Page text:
Three partner countries in East Africa are involved at this stage of the project, with groundwater observatories established in coastal sites in Comoros, Kenya and Tanzania. The coastal zones in each country provide a diversity of geological, environmental and social typologies to study.
Grande Comore (Ngazidja) island in the Comoros Archipelago
Grande Comore is the largest and most westerly island in the Comoros Archipelago. A volcanic island, its topography is dominated by high peaks rising to 2360m above sea level. The population (~320000) is largely situated around the coastal fringe of the island with most in the island’s capital Moroni in the west. Water infrastructure on the island is poor. Many rely on rainwater harvesting in low capacity and often contaminated tanks. There are issues with saline intrusion in many existing wells and the water table is deep and difficult to access.
Oichili well, Grande Comore, drilled in a recent lava flow in one of the driest area of the island
Situated to the north of Mombasa city on the Kenyan coast, Kilifi is a coastal town lying either side of a creek, estuary of the Goshi river. Geologically the area is underlain by Holocene alluvial sediments at the coast, progressing through Quaternary aeolian and superficial sands, lagoonal sands, coral and coral breccias towards Pliocene Sandstones and Jurassic Shales in the raised, terraced interior. Fishing and tourism are major industries in the area. Upmarket beach resorts and residences contrast with the poverty of the urban area. Issues with water availability and quality are widespread. Though surface water is piped to the area from Taita Taveta to the northwest, most of the population rely on borehole supplies. Our initial surveys reveal many boreholes abandoned due to poor construction, collapse and high salinities and poor source protection resulting in contamination.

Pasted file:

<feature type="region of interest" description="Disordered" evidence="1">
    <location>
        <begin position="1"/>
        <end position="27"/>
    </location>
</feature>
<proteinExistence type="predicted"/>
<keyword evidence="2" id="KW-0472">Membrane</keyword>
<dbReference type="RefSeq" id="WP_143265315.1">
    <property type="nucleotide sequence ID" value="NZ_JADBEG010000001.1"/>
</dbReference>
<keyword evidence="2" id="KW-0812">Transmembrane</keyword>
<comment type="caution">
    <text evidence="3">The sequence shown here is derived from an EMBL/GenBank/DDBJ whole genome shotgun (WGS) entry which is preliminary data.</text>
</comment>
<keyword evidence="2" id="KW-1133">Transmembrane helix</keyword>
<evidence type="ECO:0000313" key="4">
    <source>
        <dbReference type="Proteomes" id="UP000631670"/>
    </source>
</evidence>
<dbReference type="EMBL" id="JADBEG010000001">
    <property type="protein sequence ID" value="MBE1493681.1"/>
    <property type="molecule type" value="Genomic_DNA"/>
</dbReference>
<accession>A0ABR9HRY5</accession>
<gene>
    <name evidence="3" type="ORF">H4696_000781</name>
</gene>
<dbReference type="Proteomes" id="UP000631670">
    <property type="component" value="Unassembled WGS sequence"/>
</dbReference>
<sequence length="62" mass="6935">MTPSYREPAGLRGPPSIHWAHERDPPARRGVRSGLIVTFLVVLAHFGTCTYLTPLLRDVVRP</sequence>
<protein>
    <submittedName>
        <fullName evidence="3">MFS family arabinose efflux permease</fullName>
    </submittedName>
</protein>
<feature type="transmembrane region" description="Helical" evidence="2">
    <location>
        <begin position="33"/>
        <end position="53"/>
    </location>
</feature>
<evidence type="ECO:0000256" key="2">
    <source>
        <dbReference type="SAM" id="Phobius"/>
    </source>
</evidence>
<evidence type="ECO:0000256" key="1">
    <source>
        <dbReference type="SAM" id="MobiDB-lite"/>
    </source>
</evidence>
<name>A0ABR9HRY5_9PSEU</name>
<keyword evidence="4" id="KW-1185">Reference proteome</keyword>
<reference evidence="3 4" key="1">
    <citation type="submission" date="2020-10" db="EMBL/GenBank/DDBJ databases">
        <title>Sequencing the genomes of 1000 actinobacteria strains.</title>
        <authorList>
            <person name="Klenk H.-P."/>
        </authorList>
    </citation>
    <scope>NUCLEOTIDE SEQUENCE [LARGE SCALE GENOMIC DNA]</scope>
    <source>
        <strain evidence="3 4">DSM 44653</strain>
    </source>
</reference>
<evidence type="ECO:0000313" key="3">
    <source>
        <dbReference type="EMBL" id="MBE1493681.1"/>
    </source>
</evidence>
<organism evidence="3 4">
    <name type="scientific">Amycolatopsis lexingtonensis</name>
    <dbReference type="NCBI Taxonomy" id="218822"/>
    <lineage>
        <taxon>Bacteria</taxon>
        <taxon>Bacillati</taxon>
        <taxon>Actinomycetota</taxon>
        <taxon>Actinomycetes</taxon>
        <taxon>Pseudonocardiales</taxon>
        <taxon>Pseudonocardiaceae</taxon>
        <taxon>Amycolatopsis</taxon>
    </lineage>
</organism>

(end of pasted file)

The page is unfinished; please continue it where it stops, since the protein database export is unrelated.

The coast at Kilifi, KE.
Kilwa district lies in Lindi province in SE Tanzania, encompassing a peninsula bounded on the west by the Mavudyi, Kikwaju, Msekera and Nahimba river estuaries and a number of populated islands including Kisiwani and Songo Mnara. The peninsula and islands are largely underlain by Miocene clays and mudstones and coral limestone.
Issues with water availability affect both urban and rural populations. The main urban areas are Kilwa Kivinge to the north of the peninsula and Kilwa Masoko at the south. The urban population is growing rapidly and current water needs are inadequate with currently only 50% of needs met in Kilwa Masoko using a combination of wells and piped water from springs in Mpara in the north. The existing infrastructure is aged and there are frequent issues with damaged pumps due to surges in electrical supply to the area. The islands (Kisiwani and Songo Mnara) are of tremendous archaeological importance as a former port city on the Swahili coast and are classified as a UNESCO World Heritage Site. The completion of restoration and conservation works together with a new road south from Dar es Salaam will mean that tourism is a growth area in this region.
View North from Kilwa Kisiwani (island) to Kilwa Masoko